The early films are astonishing, making Anger stand out (alongside Maya Deren) in the emerging US avant-garde. Anger uses his incredible knowledge of interwar experimental film to make utterly unique shorts, drawing from the Surrealists’ use of dream logic and the aloof, sacrilegious strangeness of Alla Nazimova’s Salomé (1923) and J. S. Watson and Melville Webber’s Lot in Sodom (1933). The dreamlike Fireworks, which moves between a bedroom, a bathroom and a black space, is even more forthright in its sadomasochistic homosexuality: sailors beat up and beat off onto a man (with milk poured over him, standing in for semen) before one lights a Roman candle over his crotch. This powerful imagery paved the way for the 1960s queer underground – Ken Jacobs, Ron Rice and Jack Smith, as well as Andy Warhol and Paul Morrissey – and established Anger as a brave, brilliant new voice in North American filmmaking.
Anger’s next film, The Love That Whirls (1949) was destroyed by technicians who deemed its depiction of a nude Aztec sacrifice obscene; from then on, many projects were frustrated by forms of censorship, lack of money, or his erratic personality. His planned film on Crowley, The Wickedest Man in the World, was just one that didn’t come off, but this occult period was still highly productive. These films made no attempt to explain the philosophy behind them, and little to convert their audiences, except through highly seductive imagery, montage that drew from Sergei Eisenstein and D. W. Griffith, and music. Anger’s pioneering use of pop songs in Scorpio Rising (1963), which filmmakers had avoided due to copyright issues, quickly became the industry standard.
Scorpio Rising is perhaps the emblematic Anger film, despite being a documentary of sorts. Deeply homoerotic, it follows New York bikers on a night out. Marlon Brando and James Dean feature as the bikers’ heroes; the soundtrack includes Elvis Presley, and Bobby Vinton’s ‘Blue Velvet’. A massive influence over subsequent avant-garde filmmaking, from Jeff Keen to the Cinema of Transgression movement, it cuts rapidly from the bikers to provocative images of Christ, occult symbols, and shots of Hitler and Nazi flags. Anger takes no position on their actions or beliefs, but I read Scorpio Rising as a film about the death drive, and how the bikers’ repressed sexuality leads them down dark paths, with their misplaced desire for conformity. (It’s worth noting the US Nazi Party hated the film, asking the Los Angeles police to investigate Anger for obscenity.) This idea was developed further in Ich Will (2000), with its uncomfortably ambiguous presentation of Hitler Youth propaganda, its lack of commentary leaving room for viewers – rightly or not – to take it as a kind of endorsement.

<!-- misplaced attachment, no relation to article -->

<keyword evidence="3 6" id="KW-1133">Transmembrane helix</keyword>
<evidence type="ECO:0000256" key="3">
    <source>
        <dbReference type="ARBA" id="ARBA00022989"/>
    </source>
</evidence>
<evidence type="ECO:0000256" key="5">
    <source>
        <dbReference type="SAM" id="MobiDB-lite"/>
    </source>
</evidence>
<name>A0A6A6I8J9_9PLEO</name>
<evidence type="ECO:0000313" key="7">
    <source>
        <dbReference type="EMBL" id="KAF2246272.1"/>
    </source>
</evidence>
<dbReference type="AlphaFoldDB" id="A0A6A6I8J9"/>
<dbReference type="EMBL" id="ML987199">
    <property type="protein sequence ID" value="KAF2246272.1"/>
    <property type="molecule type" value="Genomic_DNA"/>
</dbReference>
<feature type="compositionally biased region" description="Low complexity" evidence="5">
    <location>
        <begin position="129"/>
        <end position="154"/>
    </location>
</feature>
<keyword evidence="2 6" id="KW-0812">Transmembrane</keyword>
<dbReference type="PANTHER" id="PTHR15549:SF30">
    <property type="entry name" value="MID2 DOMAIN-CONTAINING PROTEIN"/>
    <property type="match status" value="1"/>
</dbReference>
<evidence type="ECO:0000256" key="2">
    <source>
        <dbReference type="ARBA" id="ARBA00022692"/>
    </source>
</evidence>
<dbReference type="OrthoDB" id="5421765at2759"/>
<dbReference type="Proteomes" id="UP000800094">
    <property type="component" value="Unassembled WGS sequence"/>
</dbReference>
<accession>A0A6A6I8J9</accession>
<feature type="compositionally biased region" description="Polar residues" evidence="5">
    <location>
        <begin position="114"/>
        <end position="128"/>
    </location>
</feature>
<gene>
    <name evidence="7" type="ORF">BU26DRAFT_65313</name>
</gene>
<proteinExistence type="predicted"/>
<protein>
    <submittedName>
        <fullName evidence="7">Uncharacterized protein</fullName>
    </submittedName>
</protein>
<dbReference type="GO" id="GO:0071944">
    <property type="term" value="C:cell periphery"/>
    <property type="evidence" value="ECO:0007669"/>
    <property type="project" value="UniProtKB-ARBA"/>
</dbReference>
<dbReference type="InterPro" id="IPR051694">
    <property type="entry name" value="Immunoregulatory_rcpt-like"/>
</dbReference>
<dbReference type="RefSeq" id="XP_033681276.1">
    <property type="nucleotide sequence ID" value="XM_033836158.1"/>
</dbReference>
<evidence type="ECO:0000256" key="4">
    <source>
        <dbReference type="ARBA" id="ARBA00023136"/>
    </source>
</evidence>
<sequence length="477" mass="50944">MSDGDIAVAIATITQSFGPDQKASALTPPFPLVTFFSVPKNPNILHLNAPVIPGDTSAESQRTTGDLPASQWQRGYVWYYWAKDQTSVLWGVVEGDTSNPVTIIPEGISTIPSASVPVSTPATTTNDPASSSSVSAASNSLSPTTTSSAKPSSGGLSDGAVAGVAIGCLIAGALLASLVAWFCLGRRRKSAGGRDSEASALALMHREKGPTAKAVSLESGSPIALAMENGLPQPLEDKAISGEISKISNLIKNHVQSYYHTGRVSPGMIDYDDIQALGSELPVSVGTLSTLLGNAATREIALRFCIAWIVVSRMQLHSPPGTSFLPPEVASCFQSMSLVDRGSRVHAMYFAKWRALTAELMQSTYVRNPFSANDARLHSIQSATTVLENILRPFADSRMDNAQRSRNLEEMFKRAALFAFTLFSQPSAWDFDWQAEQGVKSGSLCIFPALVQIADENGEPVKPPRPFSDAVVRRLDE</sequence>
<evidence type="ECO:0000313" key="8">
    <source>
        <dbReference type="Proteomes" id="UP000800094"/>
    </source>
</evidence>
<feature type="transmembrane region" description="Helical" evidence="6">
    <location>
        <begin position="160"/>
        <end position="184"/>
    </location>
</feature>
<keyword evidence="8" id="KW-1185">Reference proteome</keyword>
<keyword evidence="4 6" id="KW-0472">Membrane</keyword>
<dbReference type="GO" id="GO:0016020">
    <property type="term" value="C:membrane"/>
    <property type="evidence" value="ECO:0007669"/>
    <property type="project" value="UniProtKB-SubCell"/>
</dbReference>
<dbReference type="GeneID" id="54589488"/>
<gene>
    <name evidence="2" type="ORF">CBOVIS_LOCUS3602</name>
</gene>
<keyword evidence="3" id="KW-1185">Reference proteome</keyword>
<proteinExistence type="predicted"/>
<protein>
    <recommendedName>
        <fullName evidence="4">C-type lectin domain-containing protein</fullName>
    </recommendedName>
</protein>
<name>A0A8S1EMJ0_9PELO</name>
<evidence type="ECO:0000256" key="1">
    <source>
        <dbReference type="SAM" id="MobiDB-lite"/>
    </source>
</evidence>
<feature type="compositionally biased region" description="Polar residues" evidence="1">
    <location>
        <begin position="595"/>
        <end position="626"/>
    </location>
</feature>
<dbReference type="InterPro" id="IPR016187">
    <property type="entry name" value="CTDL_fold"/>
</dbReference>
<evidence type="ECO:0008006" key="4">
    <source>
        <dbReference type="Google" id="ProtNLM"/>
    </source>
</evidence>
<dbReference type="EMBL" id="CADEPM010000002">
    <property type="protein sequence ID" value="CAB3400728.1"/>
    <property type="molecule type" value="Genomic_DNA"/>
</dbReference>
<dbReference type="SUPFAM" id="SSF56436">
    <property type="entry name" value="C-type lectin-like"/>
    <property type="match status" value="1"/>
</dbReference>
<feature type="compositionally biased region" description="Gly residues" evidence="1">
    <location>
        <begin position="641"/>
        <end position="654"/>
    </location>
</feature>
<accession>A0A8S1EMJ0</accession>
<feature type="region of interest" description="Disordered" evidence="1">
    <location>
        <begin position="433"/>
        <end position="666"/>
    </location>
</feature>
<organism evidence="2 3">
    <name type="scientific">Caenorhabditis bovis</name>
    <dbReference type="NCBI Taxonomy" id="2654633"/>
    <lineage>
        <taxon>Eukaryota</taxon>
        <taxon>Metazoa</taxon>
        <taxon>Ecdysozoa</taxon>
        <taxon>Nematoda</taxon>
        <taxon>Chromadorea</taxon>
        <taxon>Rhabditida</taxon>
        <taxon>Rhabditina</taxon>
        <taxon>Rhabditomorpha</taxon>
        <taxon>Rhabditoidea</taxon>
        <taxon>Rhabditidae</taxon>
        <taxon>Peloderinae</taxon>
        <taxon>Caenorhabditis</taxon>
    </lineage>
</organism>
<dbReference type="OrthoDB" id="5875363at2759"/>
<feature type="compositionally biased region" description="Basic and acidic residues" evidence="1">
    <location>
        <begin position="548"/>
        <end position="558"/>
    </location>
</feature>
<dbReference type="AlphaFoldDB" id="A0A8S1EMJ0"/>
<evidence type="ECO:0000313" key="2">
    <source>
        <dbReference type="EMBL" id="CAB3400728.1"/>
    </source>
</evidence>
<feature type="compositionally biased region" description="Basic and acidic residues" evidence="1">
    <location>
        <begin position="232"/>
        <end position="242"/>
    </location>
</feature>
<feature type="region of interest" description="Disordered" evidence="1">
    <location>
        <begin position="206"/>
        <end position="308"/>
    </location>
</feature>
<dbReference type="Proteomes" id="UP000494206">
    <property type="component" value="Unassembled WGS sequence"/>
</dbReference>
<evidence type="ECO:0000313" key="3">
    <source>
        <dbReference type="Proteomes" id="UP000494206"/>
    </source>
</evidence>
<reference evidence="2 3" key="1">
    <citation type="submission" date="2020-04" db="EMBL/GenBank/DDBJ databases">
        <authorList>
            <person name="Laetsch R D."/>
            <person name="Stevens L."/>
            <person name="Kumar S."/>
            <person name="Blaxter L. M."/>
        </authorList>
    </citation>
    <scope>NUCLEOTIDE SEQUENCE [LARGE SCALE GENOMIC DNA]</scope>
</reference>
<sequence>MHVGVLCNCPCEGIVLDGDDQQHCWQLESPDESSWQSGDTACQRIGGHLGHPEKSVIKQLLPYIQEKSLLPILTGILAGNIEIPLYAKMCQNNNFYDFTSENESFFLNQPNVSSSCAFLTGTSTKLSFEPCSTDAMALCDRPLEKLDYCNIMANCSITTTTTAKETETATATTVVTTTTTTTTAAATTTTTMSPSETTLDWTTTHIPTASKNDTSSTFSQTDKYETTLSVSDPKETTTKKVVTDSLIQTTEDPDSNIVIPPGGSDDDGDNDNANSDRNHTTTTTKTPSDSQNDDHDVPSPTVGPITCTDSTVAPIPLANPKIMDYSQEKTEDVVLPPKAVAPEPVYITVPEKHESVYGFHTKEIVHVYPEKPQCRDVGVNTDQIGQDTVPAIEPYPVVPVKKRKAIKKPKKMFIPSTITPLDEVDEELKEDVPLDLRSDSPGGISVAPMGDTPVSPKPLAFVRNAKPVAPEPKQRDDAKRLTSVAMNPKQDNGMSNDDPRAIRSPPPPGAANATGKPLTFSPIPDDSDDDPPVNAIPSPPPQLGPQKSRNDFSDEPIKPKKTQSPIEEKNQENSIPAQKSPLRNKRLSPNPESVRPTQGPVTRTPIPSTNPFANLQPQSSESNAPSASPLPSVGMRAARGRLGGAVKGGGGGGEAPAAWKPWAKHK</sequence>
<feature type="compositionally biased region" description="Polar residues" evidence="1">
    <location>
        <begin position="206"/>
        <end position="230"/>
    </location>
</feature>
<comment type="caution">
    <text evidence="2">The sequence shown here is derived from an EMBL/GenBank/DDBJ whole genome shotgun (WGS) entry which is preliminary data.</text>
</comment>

Anger’s final films were made long after his importance was established, and his career ended with a reprisal of his signature style in a commercial for Italian fashion house Missoni in 2010, featuring members of the Missoni family dancing and staring at the viewer, enhanced by his customary tinted shots and double-exposures. On his demise, we just have more than sixty years of work, most of which stands up incredibly well, being just as enchanting and intoxicating as when it was first screened. Many of Anger’s films are readily available now online and still screened at independent cinemas, defying his censors and critics, so you can judge for yourself, and it’s well worth the time. For all that his formal techniques have been imitated, from the avant-garde to advertising, there is still nothing else quite like them.